Well Nourished People Have Healthier Brains

By Shweta Khandelwal July 22, 2022

While nutrition is a centre-piece in brain functioning, disciplined lifestyle, physical activity and staying hydrated also help.

Well Nourished People Have Healthier Brains
Nutritious food is crucial for good brain health. Shutterstock

 Today, 22 July, is World Brain Day. This year's theme is ‘Brain Health for All’. The idea is to stimulate a universal effort that will share crucial information needed to reduce brain issues for everyone. Awareness, prevention, advocacy, education and access will be the key pillars in making the theme ‘Brain Health for All’ a success.

An estimated 63.4 million Indian children under 5 years are at risk of poor development due to suboptimal brain health. It has been estimated that one in seven Indians was affected by mental disorders of varying severity in 2017.

World Health Organization estimates that the burden of mental health problems in India is 2443 disability-adjusted life years (DALYs) per 10,000 population. The economic loss due to mental health conditions (2012-2030) is estimated at USD 1.03 trillion. All these grim statistics show that poor mental health is neither good for the individual nor the nation. Additionally, the recent pandemic COVID-19 has had a profound negative effect on the mental health of our masses. In such times, it becomes all the more important to be aware of ways to mitigate adverse effects and promote strategies to maintain sound mental health.

Everyone wants to live an active and vibrant life for as long as possible, but this goal depends on robust brain health. At full term birth, the brain weighs around 350 g, which is roughly around 8-10% of infant’s body weight, while at child’s first birthday, the brain weight (~925 g) accounts for 70% of the adult brain weight. The brain development during early life (conception through 5 years of child’s life) is sensitive to energy and nutrient availability, which influences the development, physiology and mental health later in life.

These sensitive time-periods are critical windows of opportunity that, if missed, may cause irreversible compromises in growth and normal functions of body systems. These periods include pre-conception, pregnancy, peri- and early postnatal life that are characterized by rapid changes in maturation of neuronal, immune, endocrinal and metabolic processes. Even the microbiota composition and immune system priming of the individual across the lifespan gets affected by the nutritional intake of an individual, which in turn impacts brain health.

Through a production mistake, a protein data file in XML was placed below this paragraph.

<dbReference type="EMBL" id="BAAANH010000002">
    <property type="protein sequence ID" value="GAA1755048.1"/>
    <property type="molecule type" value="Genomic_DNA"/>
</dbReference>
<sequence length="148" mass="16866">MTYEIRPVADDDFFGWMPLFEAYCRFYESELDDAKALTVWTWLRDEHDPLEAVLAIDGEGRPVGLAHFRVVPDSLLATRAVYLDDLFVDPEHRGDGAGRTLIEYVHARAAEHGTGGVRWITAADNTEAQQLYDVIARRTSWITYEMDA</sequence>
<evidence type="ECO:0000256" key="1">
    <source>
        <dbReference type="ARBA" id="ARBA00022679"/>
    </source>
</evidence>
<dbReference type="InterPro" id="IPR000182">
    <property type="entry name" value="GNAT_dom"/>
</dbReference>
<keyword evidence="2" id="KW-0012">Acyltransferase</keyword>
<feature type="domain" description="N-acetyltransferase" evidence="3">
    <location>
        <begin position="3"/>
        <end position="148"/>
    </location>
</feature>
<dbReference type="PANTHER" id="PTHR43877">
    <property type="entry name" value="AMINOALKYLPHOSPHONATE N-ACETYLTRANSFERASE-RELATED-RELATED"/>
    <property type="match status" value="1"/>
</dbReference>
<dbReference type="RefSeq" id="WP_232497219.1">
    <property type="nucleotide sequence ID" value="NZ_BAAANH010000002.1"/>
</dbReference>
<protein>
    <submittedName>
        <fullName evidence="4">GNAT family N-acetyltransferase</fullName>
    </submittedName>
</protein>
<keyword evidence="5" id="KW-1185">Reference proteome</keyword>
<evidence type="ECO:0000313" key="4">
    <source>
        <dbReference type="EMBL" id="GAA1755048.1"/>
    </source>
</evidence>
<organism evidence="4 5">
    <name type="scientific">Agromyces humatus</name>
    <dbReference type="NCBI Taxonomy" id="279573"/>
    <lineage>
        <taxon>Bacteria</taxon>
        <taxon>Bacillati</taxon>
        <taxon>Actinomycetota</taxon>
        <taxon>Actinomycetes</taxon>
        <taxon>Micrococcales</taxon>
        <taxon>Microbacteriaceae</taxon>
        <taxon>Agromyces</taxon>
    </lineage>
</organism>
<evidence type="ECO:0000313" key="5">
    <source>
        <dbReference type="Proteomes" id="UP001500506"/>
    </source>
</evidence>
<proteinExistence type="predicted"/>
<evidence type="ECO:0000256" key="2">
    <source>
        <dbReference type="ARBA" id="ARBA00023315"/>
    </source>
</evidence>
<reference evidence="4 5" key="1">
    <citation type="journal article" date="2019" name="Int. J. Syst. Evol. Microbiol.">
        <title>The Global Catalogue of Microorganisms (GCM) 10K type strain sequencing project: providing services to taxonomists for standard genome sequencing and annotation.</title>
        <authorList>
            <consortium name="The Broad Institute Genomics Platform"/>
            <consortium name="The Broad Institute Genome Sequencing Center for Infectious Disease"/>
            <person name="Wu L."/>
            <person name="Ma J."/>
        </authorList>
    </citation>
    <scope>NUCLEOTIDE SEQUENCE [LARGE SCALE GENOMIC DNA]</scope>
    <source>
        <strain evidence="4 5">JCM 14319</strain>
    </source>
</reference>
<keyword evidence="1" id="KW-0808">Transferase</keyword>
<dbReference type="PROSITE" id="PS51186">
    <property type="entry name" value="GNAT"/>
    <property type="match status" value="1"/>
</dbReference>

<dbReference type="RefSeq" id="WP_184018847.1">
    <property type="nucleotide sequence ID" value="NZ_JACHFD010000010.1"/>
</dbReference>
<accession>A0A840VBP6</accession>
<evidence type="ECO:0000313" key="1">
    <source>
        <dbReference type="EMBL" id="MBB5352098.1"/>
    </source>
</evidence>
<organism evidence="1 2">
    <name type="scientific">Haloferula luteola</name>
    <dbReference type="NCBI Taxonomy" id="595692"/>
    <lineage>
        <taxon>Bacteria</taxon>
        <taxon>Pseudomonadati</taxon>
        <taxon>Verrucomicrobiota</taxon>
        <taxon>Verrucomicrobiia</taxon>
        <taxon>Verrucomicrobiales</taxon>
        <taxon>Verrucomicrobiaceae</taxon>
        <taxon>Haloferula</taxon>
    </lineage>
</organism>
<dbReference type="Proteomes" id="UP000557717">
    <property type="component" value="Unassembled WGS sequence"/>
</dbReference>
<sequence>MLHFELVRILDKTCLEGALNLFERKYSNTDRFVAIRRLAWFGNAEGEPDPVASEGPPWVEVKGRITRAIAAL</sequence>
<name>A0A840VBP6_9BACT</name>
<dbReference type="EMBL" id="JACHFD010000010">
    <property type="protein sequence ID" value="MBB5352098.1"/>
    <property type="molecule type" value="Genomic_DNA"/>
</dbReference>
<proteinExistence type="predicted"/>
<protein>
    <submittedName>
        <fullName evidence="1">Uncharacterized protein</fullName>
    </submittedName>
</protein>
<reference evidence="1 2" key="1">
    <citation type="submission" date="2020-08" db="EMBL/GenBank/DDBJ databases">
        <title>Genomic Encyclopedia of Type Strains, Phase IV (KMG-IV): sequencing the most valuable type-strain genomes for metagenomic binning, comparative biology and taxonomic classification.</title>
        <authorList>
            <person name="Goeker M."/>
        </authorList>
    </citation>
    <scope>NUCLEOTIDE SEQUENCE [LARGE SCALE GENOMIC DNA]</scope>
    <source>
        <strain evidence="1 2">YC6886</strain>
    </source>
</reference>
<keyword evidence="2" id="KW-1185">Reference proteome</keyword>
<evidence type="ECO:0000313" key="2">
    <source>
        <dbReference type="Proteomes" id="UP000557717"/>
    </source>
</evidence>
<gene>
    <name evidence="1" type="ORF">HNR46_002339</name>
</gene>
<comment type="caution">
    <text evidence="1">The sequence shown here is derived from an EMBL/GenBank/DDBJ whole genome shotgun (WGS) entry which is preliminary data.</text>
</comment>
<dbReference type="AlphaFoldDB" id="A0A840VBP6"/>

Most of us think that children need to eat healthy for academic excellence (indirectly implying that eating healthy only during childhood will ensure good brain health for life). Unfortunately, while early life is a critical window of opportunity to invest in a sound brain health, sustained efforts throughout life course are also very significant. Studies confirm that poor eating habits may alter brain function at all ages. For example, researchers have linked reduced memory storage in adults who were fed with a sugary diet.

We also know that food affects mood. This is due to the power of nutrients (or the lack of them) to modulate the hormones responsible for better functioning brain. Both brain and brawn need good nutrition. Green leafy vegetables, nuts, eggs, and good fats are some of the top-ranking brain foods.
While nutrition is a key centre-piece in brain functioning, disciplined lifestyle, physical activity and staying hydrated also help. No wonder, therefore, that evidence-based strategies to enhance early brain development and promote children's cognitive functioning endorse integrated multisectoral interventions, which not only include emphasizing a balanced plate with right quality and quantity of foods, but also developmental opportunities and a caring environment from early on. We must remember that happy nourished people have healthier brains.

Next time you reach out for food, ensure it is packed with good nutrients for your brain, too. We all need to be brain fit.


Source: Adapted from Berding K, Vlckova K, Marx W, Schellekens H, Stanton C, Clarke G, Jacka F, Dinan TG, Cryan JF. Diet and the Microbiota-Gut-Brain Axis: Sowing the Seeds of Good Mental Health. Adv Nutr. 2021 Jul 30;12(4):1239-1285. doi: 10.1093/advances/nmaa181

(Shweta Khandelwal is head of nutrition research and Additional Professor at Public Health Foundation of India.)